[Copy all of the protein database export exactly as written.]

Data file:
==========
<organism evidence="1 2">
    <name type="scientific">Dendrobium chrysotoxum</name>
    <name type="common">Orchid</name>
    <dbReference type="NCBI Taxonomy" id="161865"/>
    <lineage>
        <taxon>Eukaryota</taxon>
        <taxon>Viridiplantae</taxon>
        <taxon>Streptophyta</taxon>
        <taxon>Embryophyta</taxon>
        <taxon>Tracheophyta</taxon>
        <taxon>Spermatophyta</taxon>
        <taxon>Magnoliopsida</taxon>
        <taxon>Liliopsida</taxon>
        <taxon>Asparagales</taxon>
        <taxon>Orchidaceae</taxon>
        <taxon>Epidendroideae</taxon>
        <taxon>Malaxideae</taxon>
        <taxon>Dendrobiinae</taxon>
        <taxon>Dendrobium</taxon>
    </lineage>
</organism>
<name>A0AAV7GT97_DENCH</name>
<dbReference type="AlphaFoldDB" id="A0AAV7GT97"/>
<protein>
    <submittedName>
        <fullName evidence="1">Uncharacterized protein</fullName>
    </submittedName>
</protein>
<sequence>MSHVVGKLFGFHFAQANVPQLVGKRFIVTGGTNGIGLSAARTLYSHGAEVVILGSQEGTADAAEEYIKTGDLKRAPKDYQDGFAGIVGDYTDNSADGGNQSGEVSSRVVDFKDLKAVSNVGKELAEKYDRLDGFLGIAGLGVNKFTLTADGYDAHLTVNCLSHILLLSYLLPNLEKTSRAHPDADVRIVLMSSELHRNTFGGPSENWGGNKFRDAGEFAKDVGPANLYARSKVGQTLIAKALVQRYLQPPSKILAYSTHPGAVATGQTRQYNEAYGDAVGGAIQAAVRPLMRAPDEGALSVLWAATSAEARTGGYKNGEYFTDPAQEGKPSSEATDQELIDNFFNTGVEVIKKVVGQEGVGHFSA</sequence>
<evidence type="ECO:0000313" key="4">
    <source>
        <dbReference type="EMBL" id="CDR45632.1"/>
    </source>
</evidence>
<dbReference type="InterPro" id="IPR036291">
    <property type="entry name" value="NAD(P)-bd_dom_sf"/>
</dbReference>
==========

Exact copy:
<organism evidence="1 2">
    <name type="scientific">Dendrobium chrysotoxum</name>
    <name type="common">Orchid</name>
    <dbReference type="NCBI Taxonomy" id="161865"/>
    <lineage>
        <taxon>Eukaryota</taxon>
        <taxon>Viridiplantae</taxon>
        <taxon>Streptophyta</taxon>
        <taxon>Embryophyta</taxon>
        <taxon>Tracheophyta</taxon>
        <taxon>Spermatophyta</taxon>
        <taxon>Magnoliopsida</taxon>
        <taxon>Liliopsida</taxon>
        <taxon>Asparagales</taxon>
        <taxon>Orchidaceae</taxon>
        <taxon>Epidendroideae</taxon>
        <taxon>Malaxideae</taxon>
        <taxon>Dendrobiinae</taxon>
        <taxon>Dendrobium</taxon>
    </lineage>
</organism>
<name>A0AAV7GT97_DENCH</name>
<dbReference type="AlphaFoldDB" id="A0AAV7GT97"/>
<protein>
    <submittedName>
        <fullName evidence="1">Uncharacterized protein</fullName>
    </submittedName>
</protein>
<sequence>MSHVVGKLFGFHFAQANVPQLVGKRFIVTGGTNGIGLSAARTLYSHGAEVVILGSQEGTADAAEEYIKTGDLKRAPKDYQDGFAGIVGDYTDNSADGGNQSGEVSSRVVDFKDLKAVSNVGKELAEKYDRLDGFLGIAGLGVNKFTLTADGYDAHLTVNCLSHILLLSYLLPNLEKTSRAHPDADVRIVLMSSELHRNTFGGPSENWGGNKFRDAGEFAKDVGPANLYARSKVGQTLIAKALVQRYLQPPSKILAYSTHPGAVATGQTRQYNEAYGDAVGGAIQAAVRPLMRAPDEGALSVLWAATSAEARTGGYKNGEYFTDPAQEGKPSSEATDQELIDNFFNTGVEVIKKVVGQEGVGHFSA</sequence>
<evidence type="ECO:0000313" key="4">
    <source>
        <dbReference type="EMBL" id="CDR45632.1"/>
    </source>
</evidence>
<dbReference type="InterPro" id="IPR036291">
    <property type="entry name" value="NAD(P)-bd_dom_sf"/>
</dbReference>